21st & 21st: Proving that Bigger Isn’t Always Better

03 April 2014 Written by  
21st & 21st: Proving that Bigger Isn’t Always Better

When it comes to neighborhoods, is bigger always better? Not necessarily. Neighborhoods that cover a larger area have certain advantages: namely, a larger pool of businesses and residents. But sometimes, a scaled-back approach can create an entirely new dynamic.

The 21st & 21st neighborhood, which cover a few small blocks around the intersection of 2100 South and 2100 East, could effectively be considered one of these micro-neighborhoods—a "micro-hood" if you will. But what makes 21st & 21st unique is that they've decided to build around an otherwise diminutive status... and I think that's a lesson we can all incorporate into our own communities. The whole may be greater than the sum of its parts, but those parts are important in their own right.

A two-block enclave of businesses surrounded by a sea of homes, the 21st & 21st Business District operates within the unique dichotomy of individual eclecticism and collective neighborhood identity. But the neighborhood's small-scale development isn't limited to the district's geographical bounds or the businesses' tight placement.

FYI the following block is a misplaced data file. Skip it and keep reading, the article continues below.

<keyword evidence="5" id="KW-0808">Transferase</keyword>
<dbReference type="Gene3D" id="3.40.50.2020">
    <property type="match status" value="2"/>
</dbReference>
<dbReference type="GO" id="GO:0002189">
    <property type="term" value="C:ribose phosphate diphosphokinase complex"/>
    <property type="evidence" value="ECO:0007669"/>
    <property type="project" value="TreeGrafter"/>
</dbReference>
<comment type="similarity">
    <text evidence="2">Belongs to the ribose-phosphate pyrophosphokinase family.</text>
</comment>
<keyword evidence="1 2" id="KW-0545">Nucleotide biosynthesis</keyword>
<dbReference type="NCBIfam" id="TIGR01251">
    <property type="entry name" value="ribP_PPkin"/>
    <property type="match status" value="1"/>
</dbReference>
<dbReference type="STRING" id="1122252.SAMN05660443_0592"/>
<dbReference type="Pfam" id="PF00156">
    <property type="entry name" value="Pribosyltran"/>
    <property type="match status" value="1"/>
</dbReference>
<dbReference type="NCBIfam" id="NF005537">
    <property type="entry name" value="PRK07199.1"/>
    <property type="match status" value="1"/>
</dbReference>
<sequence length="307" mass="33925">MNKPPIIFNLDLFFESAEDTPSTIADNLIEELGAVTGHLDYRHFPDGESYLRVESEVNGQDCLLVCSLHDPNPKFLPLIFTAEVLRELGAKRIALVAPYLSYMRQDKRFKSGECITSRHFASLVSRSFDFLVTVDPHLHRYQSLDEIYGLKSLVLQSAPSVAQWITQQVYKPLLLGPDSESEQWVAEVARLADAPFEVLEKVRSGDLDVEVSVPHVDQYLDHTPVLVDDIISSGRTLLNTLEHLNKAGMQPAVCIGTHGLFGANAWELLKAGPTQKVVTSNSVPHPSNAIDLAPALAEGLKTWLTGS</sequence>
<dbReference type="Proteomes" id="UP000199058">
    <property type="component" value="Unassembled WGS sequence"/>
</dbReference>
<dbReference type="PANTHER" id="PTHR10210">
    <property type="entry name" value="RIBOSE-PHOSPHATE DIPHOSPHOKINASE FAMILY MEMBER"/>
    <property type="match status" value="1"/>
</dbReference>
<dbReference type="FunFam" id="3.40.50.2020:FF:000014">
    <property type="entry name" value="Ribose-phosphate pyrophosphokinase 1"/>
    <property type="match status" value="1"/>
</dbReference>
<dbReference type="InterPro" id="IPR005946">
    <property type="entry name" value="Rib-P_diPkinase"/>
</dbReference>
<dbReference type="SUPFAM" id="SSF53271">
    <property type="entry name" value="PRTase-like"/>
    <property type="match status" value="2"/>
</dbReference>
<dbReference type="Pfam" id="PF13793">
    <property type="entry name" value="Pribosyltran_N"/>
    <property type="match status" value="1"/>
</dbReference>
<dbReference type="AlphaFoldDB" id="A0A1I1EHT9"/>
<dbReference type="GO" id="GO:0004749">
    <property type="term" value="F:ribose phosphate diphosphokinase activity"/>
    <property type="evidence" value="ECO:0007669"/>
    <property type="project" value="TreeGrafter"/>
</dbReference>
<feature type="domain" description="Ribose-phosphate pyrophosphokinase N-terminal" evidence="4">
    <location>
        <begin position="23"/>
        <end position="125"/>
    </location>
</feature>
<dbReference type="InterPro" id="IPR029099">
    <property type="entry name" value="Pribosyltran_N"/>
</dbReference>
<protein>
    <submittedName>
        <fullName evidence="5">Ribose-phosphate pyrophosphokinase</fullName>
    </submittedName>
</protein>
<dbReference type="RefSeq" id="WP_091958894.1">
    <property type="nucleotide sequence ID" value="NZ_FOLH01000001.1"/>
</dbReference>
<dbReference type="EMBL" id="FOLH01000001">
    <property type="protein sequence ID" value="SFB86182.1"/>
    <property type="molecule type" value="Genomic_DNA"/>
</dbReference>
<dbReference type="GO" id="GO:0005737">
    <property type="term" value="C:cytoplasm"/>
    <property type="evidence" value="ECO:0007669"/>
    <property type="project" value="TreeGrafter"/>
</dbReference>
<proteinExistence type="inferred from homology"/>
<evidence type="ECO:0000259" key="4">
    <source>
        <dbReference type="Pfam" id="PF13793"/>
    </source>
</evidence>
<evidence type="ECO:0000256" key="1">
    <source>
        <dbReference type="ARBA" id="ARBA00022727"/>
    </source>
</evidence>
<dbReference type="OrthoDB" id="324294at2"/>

Visitors who are drawn in by the iconic Blue Plate Diner will be surprised to find niche stores such as The Write Image, KUDU: Gifts and Décor from Africa, Fun & Frolic Consignment Shop, as well as small batch roaster, The Bean Whole. These businesses further embody this notion of small size, paired with impeccable quality and eclecticism. As if shining a light on their size, the neighborhood is even preparing to unveil Salt Lake's first semi-permanent parklet in May. As innovative as the idea of a micro-park woven into an urban landscape may be, a parklet in the 21st & 21st neighborhood hardly seems out of the ordinary in a place where small-scale, close-knit, and cozy is already the norm.

Visiting the neighborhood requires you to scale back your very perception—which isn't a bad thing at all. As you zoom in, the counter effect of a limited scope is greater detail. And that perfectly describes the feel of 21st & 21st: a greater appreciation for the small details and facets that, when combined together, create a neighborhood.